Data Shows Spanish Building Industry to
Grow 4% Annually
|Crain's have returned to the Costa de Sol which is all positive|
The Spanish construction industry is back and better than ever. The number of new builds in 2013 fell off a cliff, dropping 96% compared to the peak of 2006. Not many would have predicted that it would take just four years for the industry to be full of cash and confidence once more.
Data from the Ministry of Public Works shows that the building industry – which includes constructing new homes and offices – is set to grow 4% annually through 2020, with a 5% increase expected in just Madrid.
The benefits of the stable real estate industry are being felt outside of Madrid as well. Building sites are propping up all over Spain, with data from Bloomberg showing a small but steady increase in construction.
Building activity is beginning to reflect the Spanish economy, which itself is expected to rise by over 3% for the third year running. The data shows a positive trend where projects are quickly replacing one another and leading to constant activity. The building industry appears to be making up for lost time.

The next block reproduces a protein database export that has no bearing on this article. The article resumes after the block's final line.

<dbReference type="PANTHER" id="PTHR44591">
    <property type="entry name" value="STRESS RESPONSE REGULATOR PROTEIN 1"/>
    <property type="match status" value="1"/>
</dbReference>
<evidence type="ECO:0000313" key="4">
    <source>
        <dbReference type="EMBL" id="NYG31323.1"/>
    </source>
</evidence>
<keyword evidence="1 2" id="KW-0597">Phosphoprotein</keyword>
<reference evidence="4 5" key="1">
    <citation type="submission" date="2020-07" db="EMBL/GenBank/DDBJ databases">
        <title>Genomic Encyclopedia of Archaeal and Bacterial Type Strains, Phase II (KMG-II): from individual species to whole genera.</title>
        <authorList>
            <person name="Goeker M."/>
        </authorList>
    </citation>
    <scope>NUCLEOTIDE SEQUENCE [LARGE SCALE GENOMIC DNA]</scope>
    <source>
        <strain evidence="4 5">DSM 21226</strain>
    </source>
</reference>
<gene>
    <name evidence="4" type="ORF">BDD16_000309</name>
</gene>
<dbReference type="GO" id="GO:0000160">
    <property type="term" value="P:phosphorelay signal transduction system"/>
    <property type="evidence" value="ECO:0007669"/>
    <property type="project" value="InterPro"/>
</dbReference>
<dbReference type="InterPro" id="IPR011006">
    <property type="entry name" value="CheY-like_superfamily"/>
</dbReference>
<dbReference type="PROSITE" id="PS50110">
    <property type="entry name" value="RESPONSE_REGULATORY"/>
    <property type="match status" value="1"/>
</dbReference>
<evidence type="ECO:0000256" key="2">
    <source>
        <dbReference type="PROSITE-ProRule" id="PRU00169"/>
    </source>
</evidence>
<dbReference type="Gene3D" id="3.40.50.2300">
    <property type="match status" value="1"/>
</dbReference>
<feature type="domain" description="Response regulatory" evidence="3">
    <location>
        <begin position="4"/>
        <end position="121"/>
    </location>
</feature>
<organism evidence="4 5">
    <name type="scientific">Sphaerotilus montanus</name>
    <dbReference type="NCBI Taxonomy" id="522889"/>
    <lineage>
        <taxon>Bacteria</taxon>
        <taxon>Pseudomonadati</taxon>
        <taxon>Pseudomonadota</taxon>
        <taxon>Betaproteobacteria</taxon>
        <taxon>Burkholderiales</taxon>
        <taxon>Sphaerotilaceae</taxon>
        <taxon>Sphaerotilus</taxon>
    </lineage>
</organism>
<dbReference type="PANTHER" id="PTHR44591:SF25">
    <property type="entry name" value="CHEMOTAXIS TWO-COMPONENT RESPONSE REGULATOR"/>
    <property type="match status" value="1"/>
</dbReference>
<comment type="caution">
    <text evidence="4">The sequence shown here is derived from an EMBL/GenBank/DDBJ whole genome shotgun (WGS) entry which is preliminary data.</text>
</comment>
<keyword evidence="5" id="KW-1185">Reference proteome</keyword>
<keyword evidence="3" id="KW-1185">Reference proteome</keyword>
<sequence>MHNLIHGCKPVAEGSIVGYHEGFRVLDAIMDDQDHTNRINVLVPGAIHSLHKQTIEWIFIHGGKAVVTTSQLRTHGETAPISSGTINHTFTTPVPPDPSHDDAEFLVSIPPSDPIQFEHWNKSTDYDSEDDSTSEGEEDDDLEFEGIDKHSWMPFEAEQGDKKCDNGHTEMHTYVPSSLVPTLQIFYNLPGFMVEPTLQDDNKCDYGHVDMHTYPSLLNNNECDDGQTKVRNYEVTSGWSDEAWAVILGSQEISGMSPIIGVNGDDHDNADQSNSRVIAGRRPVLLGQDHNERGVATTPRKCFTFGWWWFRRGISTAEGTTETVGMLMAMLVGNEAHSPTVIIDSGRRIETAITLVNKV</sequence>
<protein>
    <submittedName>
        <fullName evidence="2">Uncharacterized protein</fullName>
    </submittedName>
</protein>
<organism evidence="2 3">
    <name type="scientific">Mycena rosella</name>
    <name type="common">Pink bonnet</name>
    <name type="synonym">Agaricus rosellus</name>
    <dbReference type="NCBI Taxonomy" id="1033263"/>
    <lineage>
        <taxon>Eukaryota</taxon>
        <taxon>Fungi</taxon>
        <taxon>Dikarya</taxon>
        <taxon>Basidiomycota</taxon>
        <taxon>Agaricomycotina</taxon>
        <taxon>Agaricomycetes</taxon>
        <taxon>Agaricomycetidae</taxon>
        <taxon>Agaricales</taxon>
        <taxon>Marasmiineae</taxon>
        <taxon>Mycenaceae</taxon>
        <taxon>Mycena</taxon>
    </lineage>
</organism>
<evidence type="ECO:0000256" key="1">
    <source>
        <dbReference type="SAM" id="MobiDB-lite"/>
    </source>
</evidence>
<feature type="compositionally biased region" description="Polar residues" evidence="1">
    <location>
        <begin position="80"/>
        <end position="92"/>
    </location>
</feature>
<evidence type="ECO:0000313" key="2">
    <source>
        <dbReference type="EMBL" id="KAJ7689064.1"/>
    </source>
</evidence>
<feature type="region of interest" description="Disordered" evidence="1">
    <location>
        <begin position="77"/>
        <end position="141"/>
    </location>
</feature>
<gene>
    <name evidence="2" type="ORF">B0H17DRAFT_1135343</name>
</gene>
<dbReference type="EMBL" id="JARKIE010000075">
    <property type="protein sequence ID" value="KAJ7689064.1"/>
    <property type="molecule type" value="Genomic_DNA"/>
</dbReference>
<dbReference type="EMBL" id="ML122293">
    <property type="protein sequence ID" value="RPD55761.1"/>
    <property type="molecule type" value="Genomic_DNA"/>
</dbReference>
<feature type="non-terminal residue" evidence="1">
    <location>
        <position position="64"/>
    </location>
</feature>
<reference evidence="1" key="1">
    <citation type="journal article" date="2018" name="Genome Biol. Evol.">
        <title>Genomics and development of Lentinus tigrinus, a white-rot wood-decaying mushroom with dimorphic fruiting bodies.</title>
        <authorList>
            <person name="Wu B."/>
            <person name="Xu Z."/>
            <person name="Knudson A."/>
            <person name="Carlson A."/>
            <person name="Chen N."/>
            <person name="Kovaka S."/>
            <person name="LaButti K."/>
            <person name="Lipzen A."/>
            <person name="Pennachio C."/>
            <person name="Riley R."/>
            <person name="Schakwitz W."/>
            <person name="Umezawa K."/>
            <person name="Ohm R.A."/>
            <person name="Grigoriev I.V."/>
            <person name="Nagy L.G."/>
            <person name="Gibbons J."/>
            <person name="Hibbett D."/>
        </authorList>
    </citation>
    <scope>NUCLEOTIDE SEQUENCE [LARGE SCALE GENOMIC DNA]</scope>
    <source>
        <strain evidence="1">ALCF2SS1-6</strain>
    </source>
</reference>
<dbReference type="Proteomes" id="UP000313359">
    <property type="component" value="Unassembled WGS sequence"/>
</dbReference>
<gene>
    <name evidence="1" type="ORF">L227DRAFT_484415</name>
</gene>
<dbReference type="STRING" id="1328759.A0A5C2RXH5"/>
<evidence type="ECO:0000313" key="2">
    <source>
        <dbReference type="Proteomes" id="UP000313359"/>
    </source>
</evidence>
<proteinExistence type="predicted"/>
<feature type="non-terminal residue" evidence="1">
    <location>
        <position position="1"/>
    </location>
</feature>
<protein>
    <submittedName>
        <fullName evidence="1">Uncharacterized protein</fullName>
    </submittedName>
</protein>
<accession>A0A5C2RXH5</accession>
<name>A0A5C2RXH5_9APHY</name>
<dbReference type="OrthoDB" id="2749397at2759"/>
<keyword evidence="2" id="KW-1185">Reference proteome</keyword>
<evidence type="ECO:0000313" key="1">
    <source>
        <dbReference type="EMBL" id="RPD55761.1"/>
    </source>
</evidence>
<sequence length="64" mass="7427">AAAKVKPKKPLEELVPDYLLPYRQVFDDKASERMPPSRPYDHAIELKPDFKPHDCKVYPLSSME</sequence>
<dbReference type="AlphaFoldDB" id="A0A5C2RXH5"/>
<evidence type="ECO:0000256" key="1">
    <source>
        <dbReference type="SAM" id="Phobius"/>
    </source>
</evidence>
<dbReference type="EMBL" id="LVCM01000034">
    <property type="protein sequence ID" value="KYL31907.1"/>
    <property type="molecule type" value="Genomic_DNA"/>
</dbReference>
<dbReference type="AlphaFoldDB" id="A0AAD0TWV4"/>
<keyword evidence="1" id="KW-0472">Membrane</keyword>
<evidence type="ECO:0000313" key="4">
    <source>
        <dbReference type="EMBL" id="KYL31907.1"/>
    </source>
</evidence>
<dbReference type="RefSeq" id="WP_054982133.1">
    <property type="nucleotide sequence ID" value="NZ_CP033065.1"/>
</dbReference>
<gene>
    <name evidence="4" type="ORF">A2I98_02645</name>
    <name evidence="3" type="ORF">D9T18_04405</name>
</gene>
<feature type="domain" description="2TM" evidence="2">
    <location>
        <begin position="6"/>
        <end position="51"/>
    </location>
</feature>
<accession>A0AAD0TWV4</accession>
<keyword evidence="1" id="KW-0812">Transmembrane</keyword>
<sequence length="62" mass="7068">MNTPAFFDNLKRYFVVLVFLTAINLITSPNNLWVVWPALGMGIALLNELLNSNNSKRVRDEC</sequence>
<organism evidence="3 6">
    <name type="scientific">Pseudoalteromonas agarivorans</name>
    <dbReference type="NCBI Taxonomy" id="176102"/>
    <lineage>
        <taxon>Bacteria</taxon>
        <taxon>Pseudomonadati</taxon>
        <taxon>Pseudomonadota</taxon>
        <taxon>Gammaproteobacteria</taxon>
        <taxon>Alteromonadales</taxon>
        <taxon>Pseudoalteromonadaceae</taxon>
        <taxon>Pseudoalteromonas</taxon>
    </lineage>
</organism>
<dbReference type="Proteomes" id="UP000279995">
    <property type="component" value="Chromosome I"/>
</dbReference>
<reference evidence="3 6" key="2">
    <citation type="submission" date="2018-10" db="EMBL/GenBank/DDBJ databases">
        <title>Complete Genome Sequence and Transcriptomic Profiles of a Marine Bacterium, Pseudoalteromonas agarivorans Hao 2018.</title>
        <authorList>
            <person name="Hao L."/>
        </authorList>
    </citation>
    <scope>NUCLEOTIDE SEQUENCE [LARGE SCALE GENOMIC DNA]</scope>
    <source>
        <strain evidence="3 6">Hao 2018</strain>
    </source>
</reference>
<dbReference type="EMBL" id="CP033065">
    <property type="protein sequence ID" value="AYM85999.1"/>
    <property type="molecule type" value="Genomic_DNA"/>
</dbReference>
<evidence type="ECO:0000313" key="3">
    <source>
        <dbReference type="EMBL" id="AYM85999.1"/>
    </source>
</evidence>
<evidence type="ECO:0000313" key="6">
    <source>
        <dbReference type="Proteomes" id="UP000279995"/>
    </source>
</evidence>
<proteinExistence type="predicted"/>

Additional data from the College of Property Registrars in Spain shows that property sales for new homes in Madrid and Catalonia has increased 10% for the first quarter of 2017, almost identical to the growth in resale properties. The fortunes of the two sectors are connected, even though new build activity typically follows the trends in resales – a trend that is particularly true for the Costa del Sol, where new build activity has picked up significantly in the past 18 months.
Felix Lores, an economist with BBVA Research, believes Spain has learned their lesson from the last property boom. This time the recovery is being anchored on sustainable models of consumption and exports rather than on the bubble of short-term credit.
This represents a significant difference from what happened in the past. It’s expected that the annual increase for new home constructions in 2017 and 2017 will be over 6%. Typically a surge in construction activity would lead to an increase in GDP, which relied on the property sector. This time things are the other way around.